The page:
Bad Sneakers

If you’re a regular, you’ll know I’m a big fan of Steely Dan, a band that always performed fantastically in the studio but was pretty bad live. Here, though, is one of their best recordings, “Bad Sneakers” from the 1975 album Katy Lied (“Dr. Wu,” the song from which the album’s title was taken, is also fantastic).

I’ve long pondered what “Bad Sneakers” is about, and finally gave up, but I bet some reader will know. Regardless, it contains a wonderful guitar/piano solo by Walter Becker and Michael Omartian, which begins at 1:54 in the video below. In fact, it’s one of the best guitar solos in rock history.

When listening to the solo, I noticed that the guitar and piano were not playing synchronously, and that was part of the solo’s charm. I asked reader Taskin, a musician, if this was indeed the case (I have a tin ear), and she agreed, sending this response:

Bad Sneakers is a GREAT TUNE, love it. If I’m hearing what you are, I’d say, the guitar is a bit behind the piano and drums. Steely Dan was so particular about their recording that I can’t imagine it’s any sort of mistake, and I suspect the guitar is intentionally playing behind the beat. Back beating gives a more laid back sometimes even lazy feel and in this case really makes the guitar line independent from the rest. It sort of floats above the rest of the sound. As I’m writing this, I’m thinking about what I do on the harpsichord too. Because a harpsichord doesn’t have volume control like a piano does, i.e., the ability to play some notes louder than others, we do other things to make melodic lines stand out. One of the main ways of doing it is to misalign the important line from the rest, that way it can be heard. Very cool that you picked up on that, you’d have to listen very carefully to realize what was going on.

I do know from listening to a lot of jazz that both instrumentalists and singers often perform behind the beat. This was, for example, a characteristic of Billie Holiday’s vocals.


  1. Posted February 7, 2016 at 9:03 am | Permalink

    I’ve always thought that the simple “Any Major Dude” was great.

  2. Matt G
    Posted February 7, 2016 at 9:14 am | Permalink

    There is an electric sitar in there, though the Wikipedia page doesn’t mention it.

  3. Randy Schenck
    Posted February 7, 2016 at 9:15 am | Permalink

    Another pretty fair singer who’s style was kind of behind the music or a bit of hesitation was Patsy Cline. I Fall To Pieces comes to mind.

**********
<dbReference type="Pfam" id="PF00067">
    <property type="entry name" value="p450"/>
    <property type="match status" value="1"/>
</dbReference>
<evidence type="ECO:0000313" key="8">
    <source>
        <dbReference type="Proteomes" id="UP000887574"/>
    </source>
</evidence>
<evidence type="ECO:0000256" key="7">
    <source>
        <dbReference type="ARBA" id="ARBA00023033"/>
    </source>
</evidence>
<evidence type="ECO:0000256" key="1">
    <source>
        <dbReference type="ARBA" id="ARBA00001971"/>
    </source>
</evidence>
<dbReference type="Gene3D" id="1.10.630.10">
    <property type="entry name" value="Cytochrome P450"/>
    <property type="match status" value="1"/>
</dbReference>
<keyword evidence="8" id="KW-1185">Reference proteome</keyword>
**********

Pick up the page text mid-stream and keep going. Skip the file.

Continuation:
4. Ken Phelps
    Posted February 7, 2016 at 9:37 am | Permalink

    If we’re going to waste…er, fully utilize…Sunday morning listening to music, let’s not neglect Little Feat – Fat Man in the Bathtub (preferably live) or Jennifer Warnes (getting all Leonard Cohen again) – Way Down Deep.

  5. Kurt Lewis Helf
    Posted February 7, 2016 at 9:58 am | Permalink

    I’ve read (and agree) that music critics and polls consider Larry Carlton’s guitar solo from “Kid Caharlamagne” to be one of the greatest in rock history. Check out YT for some amazing imitations by fans.

    • Kurt Lewis Helf
      Posted February 7, 2016 at 10:01 am | Permalink

      Dammit! “Kid Charlemagne”

    • Ken Kukec
      Posted February 7, 2016 at 11:13 am | Permalink

      Yeah, it’s great.

      I’ve always been partial to Skunk Baxter’s playing on “Countdown to Ecstasy,” especially on “My Old School.”

  6. Ken Kukec
    Posted February 7, 2016 at 10:01 am | Permalink

    I believe singing behind the beat was an innovation Louis Armstrong passed along to other jazz (and pop) singers. Pops was such a brilliant horn player, his skills as a vocalist frequently get overlooked.

    The guitar solo on “Bad Sneakers” was performed by Walter Becker himself (whereas The Dan gave most of the studio solos to more technically proficient session guys).

    • Ken Phelps
      Posted February 7, 2016 at 10:09 am | Permalink

      Apropos studio guys, I highly recommend the documentaries “The Wrecking Crew”, “Muscle Shoals”, and “Twenty Feet From Stardom” on Netflix.

      • Ken Kukec
        Posted February 7, 2016 at 10:58 am | Permalink

        Yeah. “Standing in the Shadows of Motown,” about The Funk Brothers session players in Detroit, is another one.

        AFAIK, Booker T & the MGs, the house band at Stax/Volt in Memphis, hasn’t gotten a documentary yet, but they left a helluva musical catalogue behind.

    • Diane G.
      Posted February 7, 2016 at 5:38 pm | Permalink

      And don’t forget ol’ Blue Eyes.